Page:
Hedge Fund Diamondback winds down as clients withdraw money
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Diamond Capital to wind down

Diamond Capital to wind down

Diamond Capital Management LLC, which was one of several hedge funds implicated in the U.S. investigation into insider trading on Wall Street, informed that it would close down after receiving redemptions request amounting for more than 25 percent of its assets. Clients of Diamond Capital Management LLC asked to take out as much as $520 million in capital.

Shutting down business

According to a letter signed by the hedge fund's founders Richard Schimel and Lawrence Sapanski, its clients demanded the withdrawal of approximately $520 million, or over one-fourth of its assets, by the end of 2012. The withdrawal would leave the Connecticut-based firm, with roughly $1.45 billion, compared with as much as $5 billion just two years ago. The New York State Common Retirement Fund is speculated to be among Diamondback’s clients who decided to get their money back.

In the letter, Richard Schimel and Lawrence Sapanski underlined that the firm decided to close and wind down all of its funds as it was the most reasonable decision to make under those circumstances and not to restructure the hedge fund for the second time in almost two years.

As it was highlighted by a source familiar with the matter, certainly the decision to shut down the firm was based only on the decrease in its assets and it was not caused by any new regulatory issue. What is more, the decision to close Diamond Capital Management LLC, which was founded in 2005, was announced unintentionally during the trial of Todd Newman, the former employee of the hedge fund.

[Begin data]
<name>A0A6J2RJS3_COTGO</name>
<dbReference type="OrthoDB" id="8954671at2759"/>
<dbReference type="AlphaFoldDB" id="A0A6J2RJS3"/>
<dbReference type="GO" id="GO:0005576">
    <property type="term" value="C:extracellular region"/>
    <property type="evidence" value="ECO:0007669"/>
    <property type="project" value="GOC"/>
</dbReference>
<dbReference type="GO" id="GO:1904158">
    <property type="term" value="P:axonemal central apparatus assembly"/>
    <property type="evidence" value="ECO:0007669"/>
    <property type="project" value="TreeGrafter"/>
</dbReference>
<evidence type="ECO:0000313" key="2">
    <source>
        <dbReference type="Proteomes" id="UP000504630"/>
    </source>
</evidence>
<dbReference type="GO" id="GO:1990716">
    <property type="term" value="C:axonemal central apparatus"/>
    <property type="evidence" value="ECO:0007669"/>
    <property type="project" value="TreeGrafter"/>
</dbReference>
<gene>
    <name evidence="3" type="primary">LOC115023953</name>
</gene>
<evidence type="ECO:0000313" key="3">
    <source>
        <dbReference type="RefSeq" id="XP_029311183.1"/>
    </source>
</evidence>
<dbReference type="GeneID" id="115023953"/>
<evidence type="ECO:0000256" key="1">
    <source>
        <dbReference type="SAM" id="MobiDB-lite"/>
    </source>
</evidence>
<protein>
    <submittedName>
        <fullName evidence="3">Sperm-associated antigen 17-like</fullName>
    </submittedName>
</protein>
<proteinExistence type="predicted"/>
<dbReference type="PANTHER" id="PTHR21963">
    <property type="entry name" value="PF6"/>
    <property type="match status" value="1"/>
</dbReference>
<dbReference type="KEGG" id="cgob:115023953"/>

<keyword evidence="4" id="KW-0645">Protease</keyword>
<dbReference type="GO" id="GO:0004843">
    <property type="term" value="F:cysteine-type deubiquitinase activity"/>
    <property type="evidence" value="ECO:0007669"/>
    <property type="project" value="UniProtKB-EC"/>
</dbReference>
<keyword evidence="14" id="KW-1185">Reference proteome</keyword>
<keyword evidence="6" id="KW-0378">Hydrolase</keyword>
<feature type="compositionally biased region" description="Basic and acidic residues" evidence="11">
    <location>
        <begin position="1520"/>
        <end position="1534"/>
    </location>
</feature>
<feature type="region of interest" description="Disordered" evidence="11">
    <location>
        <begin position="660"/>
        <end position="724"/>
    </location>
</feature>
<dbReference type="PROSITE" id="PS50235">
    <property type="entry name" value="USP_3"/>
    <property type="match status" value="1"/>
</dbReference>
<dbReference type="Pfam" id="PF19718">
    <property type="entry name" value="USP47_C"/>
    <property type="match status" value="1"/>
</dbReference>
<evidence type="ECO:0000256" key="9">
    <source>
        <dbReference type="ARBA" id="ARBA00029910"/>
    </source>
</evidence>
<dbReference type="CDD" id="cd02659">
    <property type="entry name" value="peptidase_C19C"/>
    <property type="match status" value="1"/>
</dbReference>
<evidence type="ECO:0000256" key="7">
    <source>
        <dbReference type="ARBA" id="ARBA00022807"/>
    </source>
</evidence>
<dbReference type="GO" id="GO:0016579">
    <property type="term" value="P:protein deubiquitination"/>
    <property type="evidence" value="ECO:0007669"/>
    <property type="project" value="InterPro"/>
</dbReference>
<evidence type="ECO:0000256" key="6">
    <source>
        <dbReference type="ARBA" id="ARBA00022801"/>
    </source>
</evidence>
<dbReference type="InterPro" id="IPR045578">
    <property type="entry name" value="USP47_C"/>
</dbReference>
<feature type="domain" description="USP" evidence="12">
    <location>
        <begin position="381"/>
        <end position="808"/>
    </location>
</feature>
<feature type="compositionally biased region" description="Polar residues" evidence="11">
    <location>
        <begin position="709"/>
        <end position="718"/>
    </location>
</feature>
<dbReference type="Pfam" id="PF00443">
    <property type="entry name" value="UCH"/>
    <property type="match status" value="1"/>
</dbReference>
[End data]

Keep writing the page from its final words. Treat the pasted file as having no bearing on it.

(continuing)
Client’s money is to be returned by the end of January 2013, according to the statement of Diamond Capital Management LLC.

Diamondback under the microscope

Diamond Capital Management LLC was implicated in the investigation when its former employees, precisely Todd Newman and Jesse Tortora, were charged with unlawful operations which are estimated to have resulted in earning over $60 million in illicit profits. In November 2010, the Federal Bureau of Investigation started its probe and Diamond Capital Management LLC was one of several funds under the microscope.

Finally, Diamond Capital Management LLC escaped, however, criminal charges as it decided to accept an agreement with the government to work out its part in the insider trading investigation. In January, the hedge fund agreed to pay roughly $9 million in disgorgement and penalties as a part of the agreement with the US attorney’s office and the Securities and Exchange Commission as well.

Despite the probe, which began back in 2010, Diamond Capital Management LLC decided to continue to operate. The decision faced much criticism.  And even though the firm escaped criminal charges and its founders would not be prosecuted in the case, many clients were unsurprisingly  irritated by the whole situation.

Since the beginning of the probe, three other funds, which were also raided in the probe, have shut down. The liquidation of Diamond Capital Management LLC certainly closes the tale of four hedge funds involved in the FBI investigation into the insider trading ring as Level Global Investors, Loch Capital Management and Barai Capital had closed sometime ago.

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